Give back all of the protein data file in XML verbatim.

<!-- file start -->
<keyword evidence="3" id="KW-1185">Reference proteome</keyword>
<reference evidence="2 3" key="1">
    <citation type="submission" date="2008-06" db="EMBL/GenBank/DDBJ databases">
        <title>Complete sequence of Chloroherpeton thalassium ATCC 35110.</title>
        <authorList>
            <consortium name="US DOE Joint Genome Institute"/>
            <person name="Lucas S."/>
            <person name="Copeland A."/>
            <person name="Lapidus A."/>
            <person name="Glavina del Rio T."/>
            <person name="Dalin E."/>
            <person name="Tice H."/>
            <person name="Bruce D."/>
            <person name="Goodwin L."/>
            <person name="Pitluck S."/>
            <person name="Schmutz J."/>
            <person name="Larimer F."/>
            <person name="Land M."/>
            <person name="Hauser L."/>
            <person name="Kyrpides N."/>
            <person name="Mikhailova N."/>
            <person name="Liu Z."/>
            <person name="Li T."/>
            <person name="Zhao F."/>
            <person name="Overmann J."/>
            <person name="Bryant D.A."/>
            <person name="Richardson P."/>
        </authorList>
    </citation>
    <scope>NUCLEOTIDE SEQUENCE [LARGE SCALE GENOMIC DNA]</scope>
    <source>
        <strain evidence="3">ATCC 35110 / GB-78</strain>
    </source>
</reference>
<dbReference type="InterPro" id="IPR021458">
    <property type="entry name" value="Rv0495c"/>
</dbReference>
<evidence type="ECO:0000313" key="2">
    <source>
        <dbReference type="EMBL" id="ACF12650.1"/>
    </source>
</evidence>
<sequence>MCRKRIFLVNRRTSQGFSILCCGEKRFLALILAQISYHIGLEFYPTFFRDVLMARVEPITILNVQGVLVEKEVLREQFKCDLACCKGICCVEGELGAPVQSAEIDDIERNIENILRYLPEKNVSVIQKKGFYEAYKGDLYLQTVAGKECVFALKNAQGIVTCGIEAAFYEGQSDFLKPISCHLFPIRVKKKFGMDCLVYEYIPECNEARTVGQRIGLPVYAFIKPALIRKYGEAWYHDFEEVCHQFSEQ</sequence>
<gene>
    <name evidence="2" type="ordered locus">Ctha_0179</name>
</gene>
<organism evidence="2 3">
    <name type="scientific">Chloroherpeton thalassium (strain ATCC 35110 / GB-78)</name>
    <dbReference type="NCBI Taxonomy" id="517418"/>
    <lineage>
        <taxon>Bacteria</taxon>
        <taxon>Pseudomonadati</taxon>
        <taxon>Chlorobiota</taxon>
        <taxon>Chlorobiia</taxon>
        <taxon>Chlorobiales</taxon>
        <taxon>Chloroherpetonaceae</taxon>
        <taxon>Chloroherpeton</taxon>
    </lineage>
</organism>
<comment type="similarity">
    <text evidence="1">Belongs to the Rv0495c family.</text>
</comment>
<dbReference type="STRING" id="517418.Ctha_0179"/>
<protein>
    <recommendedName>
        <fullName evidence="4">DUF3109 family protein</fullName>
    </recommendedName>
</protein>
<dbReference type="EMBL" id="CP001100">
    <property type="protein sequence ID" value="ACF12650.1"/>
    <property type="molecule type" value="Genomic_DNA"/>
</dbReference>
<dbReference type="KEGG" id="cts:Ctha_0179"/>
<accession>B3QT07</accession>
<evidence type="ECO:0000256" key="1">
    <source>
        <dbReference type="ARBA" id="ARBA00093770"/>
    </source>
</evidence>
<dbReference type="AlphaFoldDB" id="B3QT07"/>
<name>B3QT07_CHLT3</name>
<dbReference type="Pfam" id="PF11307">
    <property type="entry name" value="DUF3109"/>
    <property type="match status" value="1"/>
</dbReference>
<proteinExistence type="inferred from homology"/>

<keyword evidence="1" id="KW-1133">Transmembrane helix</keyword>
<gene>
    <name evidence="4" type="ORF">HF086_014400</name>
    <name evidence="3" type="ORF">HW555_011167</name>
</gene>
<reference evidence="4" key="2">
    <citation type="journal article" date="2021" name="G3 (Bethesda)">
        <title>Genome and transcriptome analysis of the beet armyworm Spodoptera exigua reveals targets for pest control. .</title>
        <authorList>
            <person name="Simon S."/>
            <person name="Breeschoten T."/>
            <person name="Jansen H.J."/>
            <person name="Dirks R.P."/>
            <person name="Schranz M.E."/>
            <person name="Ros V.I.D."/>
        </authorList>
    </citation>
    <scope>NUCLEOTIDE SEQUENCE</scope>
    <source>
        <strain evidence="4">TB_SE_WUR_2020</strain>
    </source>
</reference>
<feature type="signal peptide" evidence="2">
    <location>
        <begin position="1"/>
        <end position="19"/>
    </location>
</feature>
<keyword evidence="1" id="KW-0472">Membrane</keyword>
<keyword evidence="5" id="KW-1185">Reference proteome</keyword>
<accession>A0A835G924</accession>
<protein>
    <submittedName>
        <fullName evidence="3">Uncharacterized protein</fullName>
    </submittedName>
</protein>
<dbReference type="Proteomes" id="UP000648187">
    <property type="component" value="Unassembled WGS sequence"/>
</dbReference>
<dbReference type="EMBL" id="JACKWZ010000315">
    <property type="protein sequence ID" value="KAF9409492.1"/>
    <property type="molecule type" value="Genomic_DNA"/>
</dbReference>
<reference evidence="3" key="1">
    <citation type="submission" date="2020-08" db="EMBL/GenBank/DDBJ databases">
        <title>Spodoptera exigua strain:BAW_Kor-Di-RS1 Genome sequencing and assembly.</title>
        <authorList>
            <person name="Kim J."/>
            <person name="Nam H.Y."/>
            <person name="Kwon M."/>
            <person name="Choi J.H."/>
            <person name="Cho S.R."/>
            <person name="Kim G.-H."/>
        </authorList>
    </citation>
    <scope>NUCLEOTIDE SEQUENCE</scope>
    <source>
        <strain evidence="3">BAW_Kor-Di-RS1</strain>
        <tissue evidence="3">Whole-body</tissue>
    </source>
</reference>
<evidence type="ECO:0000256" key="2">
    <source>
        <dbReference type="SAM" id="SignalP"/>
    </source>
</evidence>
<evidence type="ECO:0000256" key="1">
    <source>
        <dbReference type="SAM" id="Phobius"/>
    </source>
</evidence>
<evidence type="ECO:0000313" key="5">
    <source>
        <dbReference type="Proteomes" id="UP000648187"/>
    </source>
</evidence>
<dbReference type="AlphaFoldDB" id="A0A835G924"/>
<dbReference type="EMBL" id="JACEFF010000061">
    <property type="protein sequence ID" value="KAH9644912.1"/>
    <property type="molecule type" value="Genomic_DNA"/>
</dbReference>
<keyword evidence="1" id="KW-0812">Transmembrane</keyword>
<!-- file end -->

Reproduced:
<keyword evidence="3" id="KW-1185">Reference proteome</keyword>
<reference evidence="2 3" key="1">
    <citation type="submission" date="2008-06" db="EMBL/GenBank/DDBJ databases">
        <title>Complete sequence of Chloroherpeton thalassium ATCC 35110.</title>
        <authorList>
            <consortium name="US DOE Joint Genome Institute"/>
            <person name="Lucas S."/>
            <person name="Copeland A."/>
            <person name="Lapidus A."/>
            <person name="Glavina del Rio T."/>
            <person name="Dalin E."/>
            <person name="Tice H."/>
            <person name="Bruce D."/>
            <person name="Goodwin L."/>
            <person name="Pitluck S."/>
            <person name="Schmutz J."/>
            <person name="Larimer F."/>
            <person name="Land M."/>
            <person name="Hauser L."/>
            <person name="Kyrpides N."/>
            <person name="Mikhailova N."/>
            <person name="Liu Z."/>
            <person name="Li T."/>
            <person name="Zhao F."/>
            <person name="Overmann J."/>
            <person name="Bryant D.A."/>
            <person name="Richardson P."/>
        </authorList>
    </citation>
    <scope>NUCLEOTIDE SEQUENCE [LARGE SCALE GENOMIC DNA]</scope>
    <source>
        <strain evidence="3">ATCC 35110 / GB-78</strain>
    </source>
</reference>
<dbReference type="InterPro" id="IPR021458">
    <property type="entry name" value="Rv0495c"/>
</dbReference>
<evidence type="ECO:0000313" key="2">
    <source>
        <dbReference type="EMBL" id="ACF12650.1"/>
    </source>
</evidence>
<sequence>MCRKRIFLVNRRTSQGFSILCCGEKRFLALILAQISYHIGLEFYPTFFRDVLMARVEPITILNVQGVLVEKEVLREQFKCDLACCKGICCVEGELGAPVQSAEIDDIERNIENILRYLPEKNVSVIQKKGFYEAYKGDLYLQTVAGKECVFALKNAQGIVTCGIEAAFYEGQSDFLKPISCHLFPIRVKKKFGMDCLVYEYIPECNEARTVGQRIGLPVYAFIKPALIRKYGEAWYHDFEEVCHQFSEQ</sequence>
<gene>
    <name evidence="2" type="ordered locus">Ctha_0179</name>
</gene>
<organism evidence="2 3">
    <name type="scientific">Chloroherpeton thalassium (strain ATCC 35110 / GB-78)</name>
    <dbReference type="NCBI Taxonomy" id="517418"/>
    <lineage>
        <taxon>Bacteria</taxon>
        <taxon>Pseudomonadati</taxon>
        <taxon>Chlorobiota</taxon>
        <taxon>Chlorobiia</taxon>
        <taxon>Chlorobiales</taxon>
        <taxon>Chloroherpetonaceae</taxon>
        <taxon>Chloroherpeton</taxon>
    </lineage>
</organism>
<comment type="similarity">
    <text evidence="1">Belongs to the Rv0495c family.</text>
</comment>
<dbReference type="STRING" id="517418.Ctha_0179"/>
<protein>
    <recommendedName>
        <fullName evidence="4">DUF3109 family protein</fullName>
    </recommendedName>
</protein>
<dbReference type="EMBL" id="CP001100">
    <property type="protein sequence ID" value="ACF12650.1"/>
    <property type="molecule type" value="Genomic_DNA"/>
</dbReference>
<dbReference type="KEGG" id="cts:Ctha_0179"/>
<accession>B3QT07</accession>
<evidence type="ECO:0000256" key="1">
    <source>
        <dbReference type="ARBA" id="ARBA00093770"/>
    </source>
</evidence>
<dbReference type="AlphaFoldDB" id="B3QT07"/>
<name>B3QT07_CHLT3</name>
<dbReference type="Pfam" id="PF11307">
    <property type="entry name" value="DUF3109"/>
    <property type="match status" value="1"/>
</dbReference>
<proteinExistence type="inferred from homology"/>

<keyword evidence="1" id="KW-1133">Transmembrane helix</keyword>
<gene>
    <name evidence="4" type="ORF">HF086_014400</name>
    <name evidence="3" type="ORF">HW555_011167</name>
</gene>
<reference evidence="4" key="2">
    <citation type="journal article" date="2021" name="G3 (Bethesda)">
        <title>Genome and transcriptome analysis of the beet armyworm Spodoptera exigua reveals targets for pest control. .</title>
        <authorList>
            <person name="Simon S."/>
            <person name="Breeschoten T."/>
            <person name="Jansen H.J."/>
            <person name="Dirks R.P."/>
            <person name="Schranz M.E."/>
            <person name="Ros V.I.D."/>
        </authorList>
    </citation>
    <scope>NUCLEOTIDE SEQUENCE</scope>
    <source>
        <strain evidence="4">TB_SE_WUR_2020</strain>
    </source>
</reference>
<feature type="signal peptide" evidence="2">
    <location>
        <begin position="1"/>
        <end position="19"/>
    </location>
</feature>
<keyword evidence="1" id="KW-0472">Membrane</keyword>
<keyword evidence="5" id="KW-1185">Reference proteome</keyword>
<accession>A0A835G924</accession>
<protein>
    <submittedName>
        <fullName evidence="3">Uncharacterized protein</fullName>
    </submittedName>
</protein>
<dbReference type="Proteomes" id="UP000648187">
    <property type="component" value="Unassembled WGS sequence"/>
</dbReference>
<dbReference type="EMBL" id="JACKWZ010000315">
    <property type="protein sequence ID" value="KAF9409492.1"/>
    <property type="molecule type" value="Genomic_DNA"/>
</dbReference>
<reference evidence="3" key="1">
    <citation type="submission" date="2020-08" db="EMBL/GenBank/DDBJ databases">
        <title>Spodoptera exigua strain:BAW_Kor-Di-RS1 Genome sequencing and assembly.</title>
        <authorList>
            <person name="Kim J."/>
            <person name="Nam H.Y."/>
            <person name="Kwon M."/>
            <person name="Choi J.H."/>
            <person name="Cho S.R."/>
            <person name="Kim G.-H."/>
        </authorList>
    </citation>
    <scope>NUCLEOTIDE SEQUENCE</scope>
    <source>
        <strain evidence="3">BAW_Kor-Di-RS1</strain>
        <tissue evidence="3">Whole-body</tissue>
    </source>
</reference>
<evidence type="ECO:0000256" key="2">
    <source>
        <dbReference type="SAM" id="SignalP"/>
    </source>
</evidence>
<evidence type="ECO:0000256" key="1">
    <source>
        <dbReference type="SAM" id="Phobius"/>
    </source>
</evidence>
<evidence type="ECO:0000313" key="5">
    <source>
        <dbReference type="Proteomes" id="UP000648187"/>
    </source>
</evidence>
<dbReference type="AlphaFoldDB" id="A0A835G924"/>
<dbReference type="EMBL" id="JACEFF010000061">
    <property type="protein sequence ID" value="KAH9644912.1"/>
    <property type="molecule type" value="Genomic_DNA"/>
</dbReference>
<keyword evidence="1" id="KW-0812">Transmembrane</keyword>